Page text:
Lausanne, October 27th 1792
My usual temper very readily admitted the excuse, that it would be better to wait another week, till the final settlement of our affairs. The treaty is signed between France and Geneva; and the ratification of the Convention is looked upon as assured, if anything can be assured, in that wild democracy. On condition that the Swiss garrison, with the approbation of Berne and Zurich, be recalled before the first of December, it is stipulated that the independence of Geneva shall be preserved inviolate; that Mr. de Montesquiou shall immediately send away his heavy artillery; and that no French troops shall approach within ten leagues of the city. As the Swiss have acted only as auxiliaries, they have no occasion for a direct treaty; but they cannot prudently disarm, till they are satisfied of the pacific intentions of France; and no such satisfaction can be given till they have acknowledged the new Republic, which they will probably do in a few days, with a deep groan of indignation and sorrow; it has been cemented with the blood of their countrymen! But when the Emperor, the King of Prussia, the first general and the first army in Europe have failed, less powerful states may acquiesce, without dishonour, in the determination of fortune. Do you understand this most unexpected failure? I will allow an ample share to the badness of the roads and the weather, to famine and disease, to the skill of Dumourier, a heaven-born general! and to the enthusiastic ardour of the new Romans; but still, still there must be some secret and shameful cause at the bottom of this strange retreat. We are now delivered from the impending terrors of siege and invasion. The Geneva emigrés, particularly the Neckers, are hastening to their homes; and I shall not be reduced to the hard necessity of seeking a winter asylum at Zurich or Constance: but I am not pleased with our future prospects. It is much to be feared that the present government of Geneva will be soon modelled after the French fashion; the new republic of Savoy is forming on the opposite bank of the Lake; the Jacobin missionaries are powerful and zealous; and the malcontents of this country, who begin again to rear their heads, will be surrounded with temptations, and examples, and allies. I know not whether the Pays de Vaud will long adhere to the dominion of Berne; or whether I shall be permitted to end my days in this little paradise, which I have so happily suited to my taste and circumstances.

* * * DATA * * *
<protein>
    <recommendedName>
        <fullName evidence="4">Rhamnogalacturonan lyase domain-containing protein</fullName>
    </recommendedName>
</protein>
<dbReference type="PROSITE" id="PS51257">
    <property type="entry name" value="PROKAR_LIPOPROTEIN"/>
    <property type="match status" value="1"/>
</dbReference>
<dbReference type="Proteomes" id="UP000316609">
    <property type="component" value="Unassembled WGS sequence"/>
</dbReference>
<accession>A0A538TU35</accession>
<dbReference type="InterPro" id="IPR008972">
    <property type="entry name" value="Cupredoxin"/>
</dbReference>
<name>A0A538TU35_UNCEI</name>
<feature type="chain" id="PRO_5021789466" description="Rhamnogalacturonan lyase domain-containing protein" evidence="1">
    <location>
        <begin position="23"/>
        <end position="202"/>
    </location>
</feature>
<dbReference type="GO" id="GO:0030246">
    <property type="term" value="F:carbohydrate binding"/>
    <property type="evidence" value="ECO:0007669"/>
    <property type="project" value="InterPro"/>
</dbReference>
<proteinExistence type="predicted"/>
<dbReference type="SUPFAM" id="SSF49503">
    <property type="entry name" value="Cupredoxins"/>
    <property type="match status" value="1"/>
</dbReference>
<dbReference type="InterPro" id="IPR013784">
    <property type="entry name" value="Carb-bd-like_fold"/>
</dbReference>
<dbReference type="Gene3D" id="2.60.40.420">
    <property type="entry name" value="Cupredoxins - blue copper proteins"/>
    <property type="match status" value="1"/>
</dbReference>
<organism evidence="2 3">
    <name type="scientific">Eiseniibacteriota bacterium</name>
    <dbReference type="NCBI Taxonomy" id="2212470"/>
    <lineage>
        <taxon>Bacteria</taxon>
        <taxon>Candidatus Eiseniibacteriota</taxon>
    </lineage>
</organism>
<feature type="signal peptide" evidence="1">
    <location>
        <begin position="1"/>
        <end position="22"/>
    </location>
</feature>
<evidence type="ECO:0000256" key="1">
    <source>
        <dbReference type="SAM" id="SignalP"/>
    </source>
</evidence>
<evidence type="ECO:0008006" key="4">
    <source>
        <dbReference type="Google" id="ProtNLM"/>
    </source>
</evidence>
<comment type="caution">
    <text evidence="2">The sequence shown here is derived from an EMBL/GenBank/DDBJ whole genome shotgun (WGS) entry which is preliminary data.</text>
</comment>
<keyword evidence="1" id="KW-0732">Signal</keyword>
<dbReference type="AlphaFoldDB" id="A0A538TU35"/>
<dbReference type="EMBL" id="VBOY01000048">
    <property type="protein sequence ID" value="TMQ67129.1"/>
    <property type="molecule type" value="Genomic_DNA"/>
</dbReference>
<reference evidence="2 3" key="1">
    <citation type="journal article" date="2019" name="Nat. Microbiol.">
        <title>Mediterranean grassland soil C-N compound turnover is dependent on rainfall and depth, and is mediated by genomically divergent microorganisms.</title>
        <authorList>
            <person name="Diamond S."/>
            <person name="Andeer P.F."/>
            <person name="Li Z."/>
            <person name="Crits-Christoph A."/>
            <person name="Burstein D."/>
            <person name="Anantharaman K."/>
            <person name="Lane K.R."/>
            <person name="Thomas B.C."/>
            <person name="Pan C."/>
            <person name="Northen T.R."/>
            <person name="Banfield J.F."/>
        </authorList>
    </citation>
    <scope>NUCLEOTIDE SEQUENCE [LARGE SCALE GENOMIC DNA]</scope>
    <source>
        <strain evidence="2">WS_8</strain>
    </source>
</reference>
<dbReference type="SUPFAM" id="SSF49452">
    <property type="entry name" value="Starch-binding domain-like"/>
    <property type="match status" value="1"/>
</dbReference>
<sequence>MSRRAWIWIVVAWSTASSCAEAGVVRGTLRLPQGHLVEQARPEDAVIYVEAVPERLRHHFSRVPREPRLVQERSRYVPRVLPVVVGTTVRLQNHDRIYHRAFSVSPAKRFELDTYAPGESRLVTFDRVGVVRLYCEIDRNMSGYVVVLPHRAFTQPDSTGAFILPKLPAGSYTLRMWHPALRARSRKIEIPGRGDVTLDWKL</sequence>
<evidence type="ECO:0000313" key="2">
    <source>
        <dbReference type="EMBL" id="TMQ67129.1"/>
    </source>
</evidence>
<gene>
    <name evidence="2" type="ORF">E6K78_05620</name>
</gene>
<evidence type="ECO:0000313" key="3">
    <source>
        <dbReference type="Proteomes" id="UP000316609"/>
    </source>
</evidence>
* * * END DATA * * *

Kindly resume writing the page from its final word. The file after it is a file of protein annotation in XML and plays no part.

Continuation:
Last Monday only I received your letter, which had strangely loitered on the road since its date of the 29th of September. There must surely be some disorder in the posts, since the Eliza departed indignant at never having heard from you.
I am much indebted to Mr. Nichols for his genealogical communications, which I am impatient to receive; but I do not understand why so civil a gentleman could not favour me, in six months, with an answer by the post: since he entrusts me with these valuable papers, you have not, I presume, informed him of my negligence and awkwardness in regard to manuscripts. Your reproach rather surprises me, as I suppose I am much the same as I have been for these last twenty years. Should you hold your resolution of writing only such things as may be published at Charing Cross, our future correspondence would not be very interesting. But I expect and require, at this important crisis, a full and confidential account of your views concerning England, Ireland, and France. You have a strong and clear eye; and your pen is, perhaps, the most useful quill that ever has been plucked from a goose. Your protection of the French refugees is highly applauded. Rosset and La Motte have escaped from Arbourg, perhaps with connivance to avoid disagreeable demands from the republic. Adieu. Ever yours.